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I'm modifying the CSS of an existing WordPress theme. The theme has a lot of special styles for lists, attached to the <li> element. Because of this, there is a generic list-style:none rule applied to the <li> element.

I want to update the CSS to reinstitute the list-style defaults on <li> elements that don't have a class attached (i.e. those that don't have a special style applied). This needs to be selective to keep from ruining the fancy effects.

I am aware of the :not() pseudo-selector, and may end up using it to specifically exclude each possible class; however, there are a dozen of them and this seems like a maintenance nightmare.

Is there any way, either using CSS or jQuery, to select an element by specifying that it has no class set?

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up vote 2 down vote accepted

jQuery: $('li[class=]') (selects both elements that have no class attribute as well as those for which the attribute is present, but empty)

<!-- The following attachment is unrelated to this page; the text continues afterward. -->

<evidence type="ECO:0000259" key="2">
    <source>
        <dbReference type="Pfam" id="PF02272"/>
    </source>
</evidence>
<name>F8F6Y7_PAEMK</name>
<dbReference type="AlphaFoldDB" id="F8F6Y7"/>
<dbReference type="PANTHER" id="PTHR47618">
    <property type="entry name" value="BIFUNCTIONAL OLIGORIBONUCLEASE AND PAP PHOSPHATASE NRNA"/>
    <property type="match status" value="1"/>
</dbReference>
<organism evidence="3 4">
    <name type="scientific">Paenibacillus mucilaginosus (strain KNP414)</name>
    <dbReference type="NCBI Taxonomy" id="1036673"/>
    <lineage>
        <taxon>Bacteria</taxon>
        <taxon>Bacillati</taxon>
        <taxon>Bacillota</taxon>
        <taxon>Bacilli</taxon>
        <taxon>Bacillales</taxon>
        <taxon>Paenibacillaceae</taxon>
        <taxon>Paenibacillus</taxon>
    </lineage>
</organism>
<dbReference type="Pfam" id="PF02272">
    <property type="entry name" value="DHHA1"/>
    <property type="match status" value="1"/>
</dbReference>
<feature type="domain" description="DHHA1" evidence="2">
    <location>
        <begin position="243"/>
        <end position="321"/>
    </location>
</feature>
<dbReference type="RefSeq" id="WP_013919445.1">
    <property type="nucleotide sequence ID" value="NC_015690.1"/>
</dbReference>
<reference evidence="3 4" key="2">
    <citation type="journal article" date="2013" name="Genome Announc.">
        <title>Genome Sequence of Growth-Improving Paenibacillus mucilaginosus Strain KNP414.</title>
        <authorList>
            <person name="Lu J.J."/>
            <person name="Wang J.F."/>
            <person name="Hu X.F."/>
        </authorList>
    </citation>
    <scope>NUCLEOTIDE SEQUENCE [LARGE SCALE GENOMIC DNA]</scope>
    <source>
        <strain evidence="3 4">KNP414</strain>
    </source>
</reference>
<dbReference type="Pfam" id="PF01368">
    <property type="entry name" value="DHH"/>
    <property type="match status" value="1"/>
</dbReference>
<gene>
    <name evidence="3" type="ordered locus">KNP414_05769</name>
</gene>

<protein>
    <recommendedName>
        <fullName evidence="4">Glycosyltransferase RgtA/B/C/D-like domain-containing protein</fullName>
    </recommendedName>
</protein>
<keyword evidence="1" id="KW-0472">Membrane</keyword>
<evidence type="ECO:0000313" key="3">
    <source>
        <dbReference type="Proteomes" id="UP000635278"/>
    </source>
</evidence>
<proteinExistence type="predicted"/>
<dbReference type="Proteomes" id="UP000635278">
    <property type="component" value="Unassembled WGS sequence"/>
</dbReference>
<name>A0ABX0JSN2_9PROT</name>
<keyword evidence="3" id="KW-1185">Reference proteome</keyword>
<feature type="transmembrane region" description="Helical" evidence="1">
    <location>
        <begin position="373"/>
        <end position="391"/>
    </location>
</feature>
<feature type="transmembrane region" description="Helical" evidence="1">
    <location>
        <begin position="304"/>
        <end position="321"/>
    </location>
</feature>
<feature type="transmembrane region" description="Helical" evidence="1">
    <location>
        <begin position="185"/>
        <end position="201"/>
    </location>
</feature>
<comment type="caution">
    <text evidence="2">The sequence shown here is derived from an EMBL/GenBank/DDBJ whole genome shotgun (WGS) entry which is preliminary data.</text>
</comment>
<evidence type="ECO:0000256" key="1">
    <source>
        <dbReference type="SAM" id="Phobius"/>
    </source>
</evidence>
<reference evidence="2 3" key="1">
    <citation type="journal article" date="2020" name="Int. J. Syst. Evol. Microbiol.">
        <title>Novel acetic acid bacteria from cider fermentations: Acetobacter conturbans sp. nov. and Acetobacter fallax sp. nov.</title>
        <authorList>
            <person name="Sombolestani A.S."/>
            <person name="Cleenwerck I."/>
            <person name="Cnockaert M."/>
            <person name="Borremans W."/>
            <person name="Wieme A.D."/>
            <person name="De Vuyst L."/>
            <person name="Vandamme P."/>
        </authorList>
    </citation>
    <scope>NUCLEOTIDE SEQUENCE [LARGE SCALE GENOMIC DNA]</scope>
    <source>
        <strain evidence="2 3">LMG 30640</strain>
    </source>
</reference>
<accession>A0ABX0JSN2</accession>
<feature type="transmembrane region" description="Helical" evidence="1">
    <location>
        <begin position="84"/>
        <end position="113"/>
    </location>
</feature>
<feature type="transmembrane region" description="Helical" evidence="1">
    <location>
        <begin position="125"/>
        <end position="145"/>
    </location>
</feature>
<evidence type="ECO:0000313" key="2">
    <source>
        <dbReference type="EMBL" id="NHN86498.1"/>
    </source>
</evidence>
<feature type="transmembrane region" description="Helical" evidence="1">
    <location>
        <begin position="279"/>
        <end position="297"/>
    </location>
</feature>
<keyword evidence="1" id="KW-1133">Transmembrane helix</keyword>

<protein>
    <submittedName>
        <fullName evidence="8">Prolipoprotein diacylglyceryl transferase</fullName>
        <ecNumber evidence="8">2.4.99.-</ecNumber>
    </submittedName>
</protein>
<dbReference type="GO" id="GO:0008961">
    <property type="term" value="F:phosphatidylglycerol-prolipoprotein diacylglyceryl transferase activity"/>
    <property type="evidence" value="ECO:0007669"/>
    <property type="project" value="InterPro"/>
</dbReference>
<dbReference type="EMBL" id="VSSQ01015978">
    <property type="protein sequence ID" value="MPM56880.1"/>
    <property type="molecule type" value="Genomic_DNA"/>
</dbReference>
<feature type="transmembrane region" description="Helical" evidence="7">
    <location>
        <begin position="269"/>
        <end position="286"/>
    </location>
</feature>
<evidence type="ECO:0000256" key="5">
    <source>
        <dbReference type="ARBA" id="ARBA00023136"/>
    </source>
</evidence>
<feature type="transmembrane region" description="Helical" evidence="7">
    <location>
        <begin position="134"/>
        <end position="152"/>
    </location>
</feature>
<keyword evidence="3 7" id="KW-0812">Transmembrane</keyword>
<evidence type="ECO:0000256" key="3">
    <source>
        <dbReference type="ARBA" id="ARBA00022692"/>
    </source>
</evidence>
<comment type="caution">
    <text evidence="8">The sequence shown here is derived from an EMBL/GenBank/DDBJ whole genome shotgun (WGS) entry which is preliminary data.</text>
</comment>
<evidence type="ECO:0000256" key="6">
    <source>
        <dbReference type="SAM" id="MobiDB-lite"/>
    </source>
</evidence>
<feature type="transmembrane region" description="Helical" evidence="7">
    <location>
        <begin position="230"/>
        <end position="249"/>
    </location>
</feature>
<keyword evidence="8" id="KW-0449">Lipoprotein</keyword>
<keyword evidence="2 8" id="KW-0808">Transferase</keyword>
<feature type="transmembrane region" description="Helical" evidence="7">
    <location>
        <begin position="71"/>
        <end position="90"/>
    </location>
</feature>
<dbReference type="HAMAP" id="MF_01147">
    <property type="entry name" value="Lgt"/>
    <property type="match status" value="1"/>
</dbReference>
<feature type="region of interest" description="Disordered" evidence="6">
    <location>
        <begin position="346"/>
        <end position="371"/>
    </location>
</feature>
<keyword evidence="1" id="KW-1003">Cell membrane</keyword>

The CSS selector li[class=""] unfortunately does not work the same way. It selects only those elements for which the attribute is present, but empty (ex: <li class></li> or <li class=""></li>)

The $('li:not([class])') solution might not be what you want (it doesn't select elements that have the class attribute present but empty).


  <li>item 1</li>
  <li class>item 2</li>
  <li class="">item 3</li>
  <li class="some-class">item 4</li>

$('li[class=]') selects 1,2,3
$('li[class=""]') selects 2,3
$('li:not([class])') selects just 1

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Thanks for including examples. That makes the differences between the selectors very clear. – Sarah Lewis May 11 '11 at 2:00

$('li:not([class])'); should do what you need.

Considering Dan's comment - since you didn't specify I assumed you meant the li would have no class attribute at all. If you need to grab those that are <li class> or <li class="">...

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Does not select elements like: <li class></li> or <li class=""></li> – Dan Manastireanu May 9 '11 at 19:38
You're correct; I was thinking of <li>, with no class attribute at all. I appreciate the clarification! – Sarah Lewis May 11 '11 at 2:01

Interestingly, you can do it:





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